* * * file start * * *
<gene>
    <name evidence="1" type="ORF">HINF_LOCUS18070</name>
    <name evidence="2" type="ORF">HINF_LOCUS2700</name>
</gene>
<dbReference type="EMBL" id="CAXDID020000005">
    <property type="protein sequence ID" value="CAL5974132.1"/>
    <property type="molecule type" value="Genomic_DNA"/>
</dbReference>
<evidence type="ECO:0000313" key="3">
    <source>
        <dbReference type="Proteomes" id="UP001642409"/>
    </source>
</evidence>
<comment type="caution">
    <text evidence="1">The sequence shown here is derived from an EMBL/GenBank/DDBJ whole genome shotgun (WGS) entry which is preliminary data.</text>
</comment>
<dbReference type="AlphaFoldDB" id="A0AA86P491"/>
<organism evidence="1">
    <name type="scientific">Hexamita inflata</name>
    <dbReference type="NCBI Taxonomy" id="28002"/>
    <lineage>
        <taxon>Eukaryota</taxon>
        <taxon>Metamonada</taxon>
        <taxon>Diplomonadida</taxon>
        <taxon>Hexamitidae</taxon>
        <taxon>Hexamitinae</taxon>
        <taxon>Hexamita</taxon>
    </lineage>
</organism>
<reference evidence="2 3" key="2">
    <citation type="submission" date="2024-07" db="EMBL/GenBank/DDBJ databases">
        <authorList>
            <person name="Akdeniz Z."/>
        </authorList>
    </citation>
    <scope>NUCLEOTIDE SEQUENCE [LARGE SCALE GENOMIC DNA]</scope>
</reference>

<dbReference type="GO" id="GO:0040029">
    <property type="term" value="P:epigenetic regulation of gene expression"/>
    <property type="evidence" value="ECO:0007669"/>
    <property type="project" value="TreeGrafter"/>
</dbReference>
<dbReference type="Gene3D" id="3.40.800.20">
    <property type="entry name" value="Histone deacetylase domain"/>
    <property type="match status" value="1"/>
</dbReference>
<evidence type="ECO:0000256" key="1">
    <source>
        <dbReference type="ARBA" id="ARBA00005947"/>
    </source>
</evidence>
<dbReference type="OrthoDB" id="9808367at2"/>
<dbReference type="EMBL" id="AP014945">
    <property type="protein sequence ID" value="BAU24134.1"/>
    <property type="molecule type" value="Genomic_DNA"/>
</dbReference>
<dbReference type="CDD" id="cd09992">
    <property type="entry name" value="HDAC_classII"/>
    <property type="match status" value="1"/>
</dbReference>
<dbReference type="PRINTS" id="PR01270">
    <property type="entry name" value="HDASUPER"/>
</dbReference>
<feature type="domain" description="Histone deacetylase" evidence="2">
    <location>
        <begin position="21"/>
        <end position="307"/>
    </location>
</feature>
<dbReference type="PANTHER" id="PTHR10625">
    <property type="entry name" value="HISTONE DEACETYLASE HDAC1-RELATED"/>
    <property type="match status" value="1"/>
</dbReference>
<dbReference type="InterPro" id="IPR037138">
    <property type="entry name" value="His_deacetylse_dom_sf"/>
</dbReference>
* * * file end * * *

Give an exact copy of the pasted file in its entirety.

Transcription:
<gene>
    <name evidence="1" type="ORF">HINF_LOCUS18070</name>
    <name evidence="2" type="ORF">HINF_LOCUS2700</name>
</gene>
<dbReference type="EMBL" id="CAXDID020000005">
    <property type="protein sequence ID" value="CAL5974132.1"/>
    <property type="molecule type" value="Genomic_DNA"/>
</dbReference>
<evidence type="ECO:0000313" key="3">
    <source>
        <dbReference type="Proteomes" id="UP001642409"/>
    </source>
</evidence>
<comment type="caution">
    <text evidence="1">The sequence shown here is derived from an EMBL/GenBank/DDBJ whole genome shotgun (WGS) entry which is preliminary data.</text>
</comment>
<dbReference type="AlphaFoldDB" id="A0AA86P491"/>
<organism evidence="1">
    <name type="scientific">Hexamita inflata</name>
    <dbReference type="NCBI Taxonomy" id="28002"/>
    <lineage>
        <taxon>Eukaryota</taxon>
        <taxon>Metamonada</taxon>
        <taxon>Diplomonadida</taxon>
        <taxon>Hexamitidae</taxon>
        <taxon>Hexamitinae</taxon>
        <taxon>Hexamita</taxon>
    </lineage>
</organism>
<reference evidence="2 3" key="2">
    <citation type="submission" date="2024-07" db="EMBL/GenBank/DDBJ databases">
        <authorList>
            <person name="Akdeniz Z."/>
        </authorList>
    </citation>
    <scope>NUCLEOTIDE SEQUENCE [LARGE SCALE GENOMIC DNA]</scope>
</reference>

<dbReference type="GO" id="GO:0040029">
    <property type="term" value="P:epigenetic regulation of gene expression"/>
    <property type="evidence" value="ECO:0007669"/>
    <property type="project" value="TreeGrafter"/>
</dbReference>
<dbReference type="Gene3D" id="3.40.800.20">
    <property type="entry name" value="Histone deacetylase domain"/>
    <property type="match status" value="1"/>
</dbReference>
<evidence type="ECO:0000256" key="1">
    <source>
        <dbReference type="ARBA" id="ARBA00005947"/>
    </source>
</evidence>
<dbReference type="OrthoDB" id="9808367at2"/>
<dbReference type="EMBL" id="AP014945">
    <property type="protein sequence ID" value="BAU24134.1"/>
    <property type="molecule type" value="Genomic_DNA"/>
</dbReference>
<dbReference type="CDD" id="cd09992">
    <property type="entry name" value="HDAC_classII"/>
    <property type="match status" value="1"/>
</dbReference>
<dbReference type="PRINTS" id="PR01270">
    <property type="entry name" value="HDASUPER"/>
</dbReference>
<feature type="domain" description="Histone deacetylase" evidence="2">
    <location>
        <begin position="21"/>
        <end position="307"/>
    </location>
</feature>
<dbReference type="PANTHER" id="PTHR10625">
    <property type="entry name" value="HISTONE DEACETYLASE HDAC1-RELATED"/>
    <property type="match status" value="1"/>
</dbReference>
<dbReference type="InterPro" id="IPR037138">
    <property type="entry name" value="His_deacetylse_dom_sf"/>
</dbReference>